Currently listening to: "Black and Blue" by Miike Snow.

Saturday, March 13, 2010

He Stabbed Himself in the Chest.

    What can I say, the experiences I’ve had in the past two years of my life all seem to jumble into a million thoughts, noises, picture frames, moments, memories whether realistic or imagined. Blurred, smeared, whatever you want to call it, it is confusing, and exciting and scary all in one.
    Bali. The most amazing part of it all had to be the people and their culture. For the first time in my life I felt as if I were in a place where I could hold full trust in whomever I met. And that is rare thing to feel, especially in our world today. At one point I had to get my visa renewed for another month and I willingly handed my passport over to someone I had known for less than 30 days, gave him some money in exchange of his word that he had a friend who was a cop and worked for the consulate who would easily extend my stay. I spent the next 4 days without even remembering that my passport, my one way ticket out of that country, was not in a safe place. It was not in a vault with all my belongings, or safely tucked away underneath that one shirt and in between those two books in my bag. And a couple of days later it was returned to me with an official visa stamp for another 31 days. Try doing that in the states - I wish you good luck.

    After spending almost 2 months in Bingin, Bali, I had become very acquainted with the family that owned the warung in which I spent most of my time. Nyoman and Sticky, their two sons Made and Wayan. They led a calm life. Sticky drank most of the time. Every day I'd come down from my room to greet him as he sat in his wooden chair, eyeballs glazed over like a cinnamon roll, cigarette in hand and a silly smile smeared across his face. His wife either lounged on their comfy sofa/couch, cleaned out the vacant rooms, or let her overly attached 3 year old suckle on her breasts as a way of comfort, although he was well beyond his breast feeding year. Slowly, but surely we became more comfortable with one another, and what was once a shy hello or goodbye turned into broken conversations, laughs, jokes, advice, and shots of the potent, and sometimes deadly, Balinese drink knowns as Arak. It tasted like pure gasoline, but it made everyone happy, so I drank it.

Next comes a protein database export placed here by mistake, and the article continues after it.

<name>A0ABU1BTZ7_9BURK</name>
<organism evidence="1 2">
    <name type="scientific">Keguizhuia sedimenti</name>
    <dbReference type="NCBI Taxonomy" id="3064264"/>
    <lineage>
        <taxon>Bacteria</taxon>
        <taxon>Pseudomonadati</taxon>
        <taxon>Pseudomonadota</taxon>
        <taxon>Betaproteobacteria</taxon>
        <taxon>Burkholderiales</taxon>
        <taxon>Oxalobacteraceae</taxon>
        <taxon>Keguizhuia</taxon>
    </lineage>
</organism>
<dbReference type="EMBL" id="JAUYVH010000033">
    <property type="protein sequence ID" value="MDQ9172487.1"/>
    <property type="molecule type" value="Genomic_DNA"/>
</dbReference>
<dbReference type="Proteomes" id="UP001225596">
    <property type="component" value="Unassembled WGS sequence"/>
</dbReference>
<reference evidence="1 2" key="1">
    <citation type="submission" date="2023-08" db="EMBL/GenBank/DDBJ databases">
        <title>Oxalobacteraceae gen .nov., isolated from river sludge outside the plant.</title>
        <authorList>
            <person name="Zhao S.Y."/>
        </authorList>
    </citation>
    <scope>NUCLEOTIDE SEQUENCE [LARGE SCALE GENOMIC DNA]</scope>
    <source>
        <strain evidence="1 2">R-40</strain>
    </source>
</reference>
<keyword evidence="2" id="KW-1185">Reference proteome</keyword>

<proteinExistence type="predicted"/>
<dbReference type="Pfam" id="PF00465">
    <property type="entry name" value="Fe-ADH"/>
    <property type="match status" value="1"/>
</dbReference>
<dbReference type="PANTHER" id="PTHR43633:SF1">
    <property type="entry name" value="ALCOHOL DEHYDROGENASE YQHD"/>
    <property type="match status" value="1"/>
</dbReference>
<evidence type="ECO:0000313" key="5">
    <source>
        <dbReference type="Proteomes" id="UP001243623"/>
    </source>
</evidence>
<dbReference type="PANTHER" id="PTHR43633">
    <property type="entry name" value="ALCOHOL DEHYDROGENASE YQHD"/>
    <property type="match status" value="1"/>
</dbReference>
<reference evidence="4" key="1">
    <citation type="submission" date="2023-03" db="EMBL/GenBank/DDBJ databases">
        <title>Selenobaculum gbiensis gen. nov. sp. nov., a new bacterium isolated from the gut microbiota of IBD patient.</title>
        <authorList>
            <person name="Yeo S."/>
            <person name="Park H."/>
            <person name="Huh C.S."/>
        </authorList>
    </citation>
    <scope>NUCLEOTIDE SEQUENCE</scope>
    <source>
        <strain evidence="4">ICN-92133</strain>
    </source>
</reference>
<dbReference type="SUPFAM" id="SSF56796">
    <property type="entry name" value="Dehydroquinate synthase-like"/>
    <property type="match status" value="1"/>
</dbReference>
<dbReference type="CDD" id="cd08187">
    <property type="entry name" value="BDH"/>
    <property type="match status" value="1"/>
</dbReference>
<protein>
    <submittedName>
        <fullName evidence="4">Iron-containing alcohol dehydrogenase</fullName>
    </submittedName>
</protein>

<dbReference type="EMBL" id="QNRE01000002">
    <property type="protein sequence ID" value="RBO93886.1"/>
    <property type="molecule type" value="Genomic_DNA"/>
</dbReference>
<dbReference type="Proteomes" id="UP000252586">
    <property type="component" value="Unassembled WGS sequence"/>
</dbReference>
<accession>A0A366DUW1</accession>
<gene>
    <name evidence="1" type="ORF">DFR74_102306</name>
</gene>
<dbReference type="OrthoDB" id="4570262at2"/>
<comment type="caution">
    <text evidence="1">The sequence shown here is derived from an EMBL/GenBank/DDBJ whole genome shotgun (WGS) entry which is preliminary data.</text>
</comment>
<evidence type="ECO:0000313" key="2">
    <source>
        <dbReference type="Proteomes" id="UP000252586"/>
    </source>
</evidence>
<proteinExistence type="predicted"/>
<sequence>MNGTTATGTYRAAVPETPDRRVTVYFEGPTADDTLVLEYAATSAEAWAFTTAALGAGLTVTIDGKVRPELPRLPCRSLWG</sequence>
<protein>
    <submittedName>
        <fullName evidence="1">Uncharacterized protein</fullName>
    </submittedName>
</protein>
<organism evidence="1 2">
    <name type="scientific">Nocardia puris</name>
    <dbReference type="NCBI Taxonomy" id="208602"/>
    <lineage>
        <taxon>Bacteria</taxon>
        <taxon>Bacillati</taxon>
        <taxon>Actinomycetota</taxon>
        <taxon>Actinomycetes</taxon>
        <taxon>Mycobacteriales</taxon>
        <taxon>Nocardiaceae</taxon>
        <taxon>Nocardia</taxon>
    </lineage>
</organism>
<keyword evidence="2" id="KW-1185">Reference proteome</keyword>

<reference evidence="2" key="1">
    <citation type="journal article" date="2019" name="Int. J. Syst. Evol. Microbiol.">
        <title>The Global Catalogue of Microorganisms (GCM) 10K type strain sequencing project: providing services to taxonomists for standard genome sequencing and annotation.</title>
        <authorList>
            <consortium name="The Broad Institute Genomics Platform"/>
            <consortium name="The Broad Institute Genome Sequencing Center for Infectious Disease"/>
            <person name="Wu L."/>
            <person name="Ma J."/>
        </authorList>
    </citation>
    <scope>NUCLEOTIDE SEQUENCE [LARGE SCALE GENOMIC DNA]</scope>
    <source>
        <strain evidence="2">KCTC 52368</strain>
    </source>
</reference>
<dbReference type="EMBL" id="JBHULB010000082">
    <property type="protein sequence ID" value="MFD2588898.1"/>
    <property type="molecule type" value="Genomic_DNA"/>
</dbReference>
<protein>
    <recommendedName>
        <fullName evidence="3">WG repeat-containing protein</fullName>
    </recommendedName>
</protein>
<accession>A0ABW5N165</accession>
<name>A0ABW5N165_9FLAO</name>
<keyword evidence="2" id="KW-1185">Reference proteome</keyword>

One day as a full moon was approaching, Sticky extended the offer of taking me to one of their ceremonies in the temple of the village he had grown up in. The Balinese take their religion and culture very seriously, offerings are made at least three times a day and ceremonies can last for weeks on end with undoubted devotion. As sundown approached I got done surfing and showered before I met with Nyoman who led me up to the houses where her family lived. There, her mother nicknamed Kelly approached me to dress me for the ceremony. One thing needs to be mentioned here. Kelly owned the warung underneath Sticky’s and every time I ventured down that way and saw her I was terrified. She rarely smiled and I had heard rumors that she was powerful enough to put curses on people she didn't like. She had a serious brown face, her skin unaged and a beautiful coffee earth tone stretched like saran wrap over her toned jaw structure. She had sharp eyebrows that made the most unintentional glance feel like she had skinned my brain and knew everything I had ever done wrong in my life. She came up to me and motioned for me to take my shirt off. In front of their entire family I peeled my shirt off and stood in my bra. She wrapped a Balinese sarong high around my waist, and then wound a stretchy band tightly around my rib cage to hold the sarong up. I couldn't breathe very easily, but I felt like that was the point and she somehow was enjoying my discomfort. She then gave me a green knitted shirt with quarter sleeves which she slid over my head and then wrapped me once again with a white sash. Fast Balinese words whipped from her tongue and she handed me a comb. My hair was messy, and I felt embarrassed. Her and Nyoman laughed, so did their kids and so did Sticky. Great, I was a joke.